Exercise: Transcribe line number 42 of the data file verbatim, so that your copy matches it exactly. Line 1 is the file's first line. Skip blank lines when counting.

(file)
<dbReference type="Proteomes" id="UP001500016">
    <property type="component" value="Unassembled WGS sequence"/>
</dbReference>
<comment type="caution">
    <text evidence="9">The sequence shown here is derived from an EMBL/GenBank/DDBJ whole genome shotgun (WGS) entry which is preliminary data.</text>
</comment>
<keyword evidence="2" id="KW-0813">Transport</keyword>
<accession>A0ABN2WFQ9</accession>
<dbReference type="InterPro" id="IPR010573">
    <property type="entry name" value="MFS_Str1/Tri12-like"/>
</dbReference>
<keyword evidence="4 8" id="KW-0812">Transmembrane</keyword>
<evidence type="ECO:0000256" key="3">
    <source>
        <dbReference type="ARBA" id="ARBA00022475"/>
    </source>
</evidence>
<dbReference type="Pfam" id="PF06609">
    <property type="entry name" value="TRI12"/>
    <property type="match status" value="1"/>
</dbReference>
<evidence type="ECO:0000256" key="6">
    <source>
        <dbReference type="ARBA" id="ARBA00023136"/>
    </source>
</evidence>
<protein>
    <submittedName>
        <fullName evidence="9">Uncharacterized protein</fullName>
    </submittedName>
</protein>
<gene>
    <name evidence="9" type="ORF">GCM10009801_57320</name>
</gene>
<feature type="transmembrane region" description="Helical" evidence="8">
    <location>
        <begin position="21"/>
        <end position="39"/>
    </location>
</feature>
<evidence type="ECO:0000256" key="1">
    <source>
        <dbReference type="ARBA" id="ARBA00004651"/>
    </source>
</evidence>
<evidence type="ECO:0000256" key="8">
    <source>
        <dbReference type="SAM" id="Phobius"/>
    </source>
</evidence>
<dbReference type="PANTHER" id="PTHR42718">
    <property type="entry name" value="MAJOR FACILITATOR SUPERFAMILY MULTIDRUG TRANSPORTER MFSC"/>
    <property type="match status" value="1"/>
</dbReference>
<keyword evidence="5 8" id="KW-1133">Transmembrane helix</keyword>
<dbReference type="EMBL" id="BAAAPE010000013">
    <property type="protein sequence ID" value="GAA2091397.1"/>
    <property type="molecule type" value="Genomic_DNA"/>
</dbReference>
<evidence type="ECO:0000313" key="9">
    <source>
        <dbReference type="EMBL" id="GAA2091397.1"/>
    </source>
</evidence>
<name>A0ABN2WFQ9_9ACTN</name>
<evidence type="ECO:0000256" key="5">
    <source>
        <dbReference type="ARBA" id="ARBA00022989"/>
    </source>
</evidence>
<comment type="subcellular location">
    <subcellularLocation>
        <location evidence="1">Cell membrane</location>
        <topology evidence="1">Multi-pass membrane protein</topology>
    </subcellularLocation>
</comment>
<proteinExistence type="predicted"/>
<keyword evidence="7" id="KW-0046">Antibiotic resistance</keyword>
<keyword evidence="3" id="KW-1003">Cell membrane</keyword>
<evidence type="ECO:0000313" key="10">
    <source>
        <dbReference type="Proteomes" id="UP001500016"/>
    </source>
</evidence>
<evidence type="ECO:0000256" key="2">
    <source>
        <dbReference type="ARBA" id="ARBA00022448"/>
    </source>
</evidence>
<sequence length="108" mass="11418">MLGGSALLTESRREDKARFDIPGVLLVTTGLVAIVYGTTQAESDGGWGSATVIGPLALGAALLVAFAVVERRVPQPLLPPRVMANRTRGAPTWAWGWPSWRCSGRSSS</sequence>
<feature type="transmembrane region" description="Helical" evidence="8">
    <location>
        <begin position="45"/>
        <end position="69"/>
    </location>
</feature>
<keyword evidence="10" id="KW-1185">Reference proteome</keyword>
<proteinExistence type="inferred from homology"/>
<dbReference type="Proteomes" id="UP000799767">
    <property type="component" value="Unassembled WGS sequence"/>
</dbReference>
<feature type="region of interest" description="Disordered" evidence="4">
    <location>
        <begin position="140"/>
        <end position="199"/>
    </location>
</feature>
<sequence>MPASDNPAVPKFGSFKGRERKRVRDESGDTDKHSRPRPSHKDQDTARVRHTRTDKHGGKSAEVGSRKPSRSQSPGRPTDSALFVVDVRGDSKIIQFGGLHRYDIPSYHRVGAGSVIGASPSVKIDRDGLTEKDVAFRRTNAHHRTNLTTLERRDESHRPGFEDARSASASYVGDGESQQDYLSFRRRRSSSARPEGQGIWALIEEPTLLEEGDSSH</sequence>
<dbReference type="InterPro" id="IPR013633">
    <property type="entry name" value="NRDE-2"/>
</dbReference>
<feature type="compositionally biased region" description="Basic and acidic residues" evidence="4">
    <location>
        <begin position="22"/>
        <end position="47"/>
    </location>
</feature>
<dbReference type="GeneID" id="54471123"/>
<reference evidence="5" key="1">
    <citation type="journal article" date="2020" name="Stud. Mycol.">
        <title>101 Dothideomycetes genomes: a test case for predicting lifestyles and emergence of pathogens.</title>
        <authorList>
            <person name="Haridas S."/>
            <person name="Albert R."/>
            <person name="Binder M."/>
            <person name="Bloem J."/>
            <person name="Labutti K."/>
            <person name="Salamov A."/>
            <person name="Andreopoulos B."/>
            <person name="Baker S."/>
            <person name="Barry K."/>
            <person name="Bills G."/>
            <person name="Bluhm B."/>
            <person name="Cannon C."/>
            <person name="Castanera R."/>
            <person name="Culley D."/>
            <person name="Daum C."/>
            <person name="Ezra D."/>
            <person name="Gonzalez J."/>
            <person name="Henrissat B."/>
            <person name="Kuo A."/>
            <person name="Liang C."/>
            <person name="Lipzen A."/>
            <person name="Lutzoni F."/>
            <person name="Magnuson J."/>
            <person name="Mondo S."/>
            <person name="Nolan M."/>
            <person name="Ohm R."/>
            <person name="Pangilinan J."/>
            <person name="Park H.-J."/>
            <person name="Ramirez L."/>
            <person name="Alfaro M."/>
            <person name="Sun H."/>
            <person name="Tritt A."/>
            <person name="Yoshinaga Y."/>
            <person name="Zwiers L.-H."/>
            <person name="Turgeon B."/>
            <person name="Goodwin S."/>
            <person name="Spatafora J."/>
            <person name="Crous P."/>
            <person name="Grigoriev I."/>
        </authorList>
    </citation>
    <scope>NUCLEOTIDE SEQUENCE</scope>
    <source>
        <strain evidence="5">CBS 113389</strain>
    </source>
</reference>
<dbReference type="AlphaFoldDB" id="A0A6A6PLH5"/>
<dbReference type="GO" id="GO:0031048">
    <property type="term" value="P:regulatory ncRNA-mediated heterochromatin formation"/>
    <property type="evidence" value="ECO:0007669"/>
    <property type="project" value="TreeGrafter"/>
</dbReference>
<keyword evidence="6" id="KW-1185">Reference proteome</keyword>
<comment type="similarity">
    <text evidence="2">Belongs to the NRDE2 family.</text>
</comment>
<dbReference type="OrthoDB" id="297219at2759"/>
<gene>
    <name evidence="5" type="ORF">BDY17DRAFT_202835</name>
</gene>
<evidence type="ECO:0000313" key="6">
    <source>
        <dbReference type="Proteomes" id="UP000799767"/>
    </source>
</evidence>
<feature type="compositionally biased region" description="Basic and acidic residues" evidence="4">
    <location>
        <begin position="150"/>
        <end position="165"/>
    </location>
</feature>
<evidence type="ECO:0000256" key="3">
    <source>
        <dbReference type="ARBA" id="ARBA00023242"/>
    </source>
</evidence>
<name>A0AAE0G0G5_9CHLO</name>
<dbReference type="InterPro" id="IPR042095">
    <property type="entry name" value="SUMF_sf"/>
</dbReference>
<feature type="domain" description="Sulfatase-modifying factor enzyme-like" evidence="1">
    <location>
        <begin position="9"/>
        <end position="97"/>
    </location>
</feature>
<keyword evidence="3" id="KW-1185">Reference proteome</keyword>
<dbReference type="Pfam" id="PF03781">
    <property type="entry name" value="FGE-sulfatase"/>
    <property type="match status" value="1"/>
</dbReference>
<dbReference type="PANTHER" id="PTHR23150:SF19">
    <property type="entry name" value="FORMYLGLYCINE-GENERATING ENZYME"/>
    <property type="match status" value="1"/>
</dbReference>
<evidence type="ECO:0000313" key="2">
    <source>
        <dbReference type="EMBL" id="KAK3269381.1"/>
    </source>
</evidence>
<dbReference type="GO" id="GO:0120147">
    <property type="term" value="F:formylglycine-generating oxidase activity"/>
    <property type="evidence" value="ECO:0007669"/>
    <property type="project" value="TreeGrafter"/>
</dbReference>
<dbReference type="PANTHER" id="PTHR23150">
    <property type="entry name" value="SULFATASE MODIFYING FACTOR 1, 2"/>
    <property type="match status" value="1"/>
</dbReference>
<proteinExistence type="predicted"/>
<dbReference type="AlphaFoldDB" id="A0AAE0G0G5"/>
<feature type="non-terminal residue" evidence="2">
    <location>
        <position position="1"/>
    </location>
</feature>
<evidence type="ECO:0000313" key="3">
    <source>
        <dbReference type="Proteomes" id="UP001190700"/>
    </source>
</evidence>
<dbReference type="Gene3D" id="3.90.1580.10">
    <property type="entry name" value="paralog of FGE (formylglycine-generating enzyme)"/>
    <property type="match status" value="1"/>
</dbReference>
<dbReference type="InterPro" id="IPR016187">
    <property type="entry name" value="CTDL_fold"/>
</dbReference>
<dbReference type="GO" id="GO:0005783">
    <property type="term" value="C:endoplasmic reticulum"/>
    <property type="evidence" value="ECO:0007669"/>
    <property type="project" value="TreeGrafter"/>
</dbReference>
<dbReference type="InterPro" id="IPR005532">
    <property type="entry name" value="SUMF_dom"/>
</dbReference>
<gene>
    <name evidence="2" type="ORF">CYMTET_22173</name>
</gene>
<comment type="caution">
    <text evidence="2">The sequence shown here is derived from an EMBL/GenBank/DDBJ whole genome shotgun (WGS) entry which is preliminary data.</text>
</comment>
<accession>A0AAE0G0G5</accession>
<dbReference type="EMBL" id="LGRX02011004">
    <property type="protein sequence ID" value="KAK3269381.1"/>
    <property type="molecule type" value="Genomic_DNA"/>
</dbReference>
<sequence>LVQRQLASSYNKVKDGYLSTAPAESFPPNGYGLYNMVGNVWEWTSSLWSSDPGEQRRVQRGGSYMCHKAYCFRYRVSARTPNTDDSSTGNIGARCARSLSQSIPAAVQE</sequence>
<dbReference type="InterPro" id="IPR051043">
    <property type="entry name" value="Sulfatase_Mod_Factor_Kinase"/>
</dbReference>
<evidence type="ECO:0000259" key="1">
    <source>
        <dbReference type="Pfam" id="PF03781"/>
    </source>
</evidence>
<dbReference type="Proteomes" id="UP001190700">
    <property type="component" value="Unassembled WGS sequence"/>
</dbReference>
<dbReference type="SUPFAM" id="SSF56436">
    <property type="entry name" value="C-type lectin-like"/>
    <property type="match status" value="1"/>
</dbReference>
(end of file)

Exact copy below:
    <source>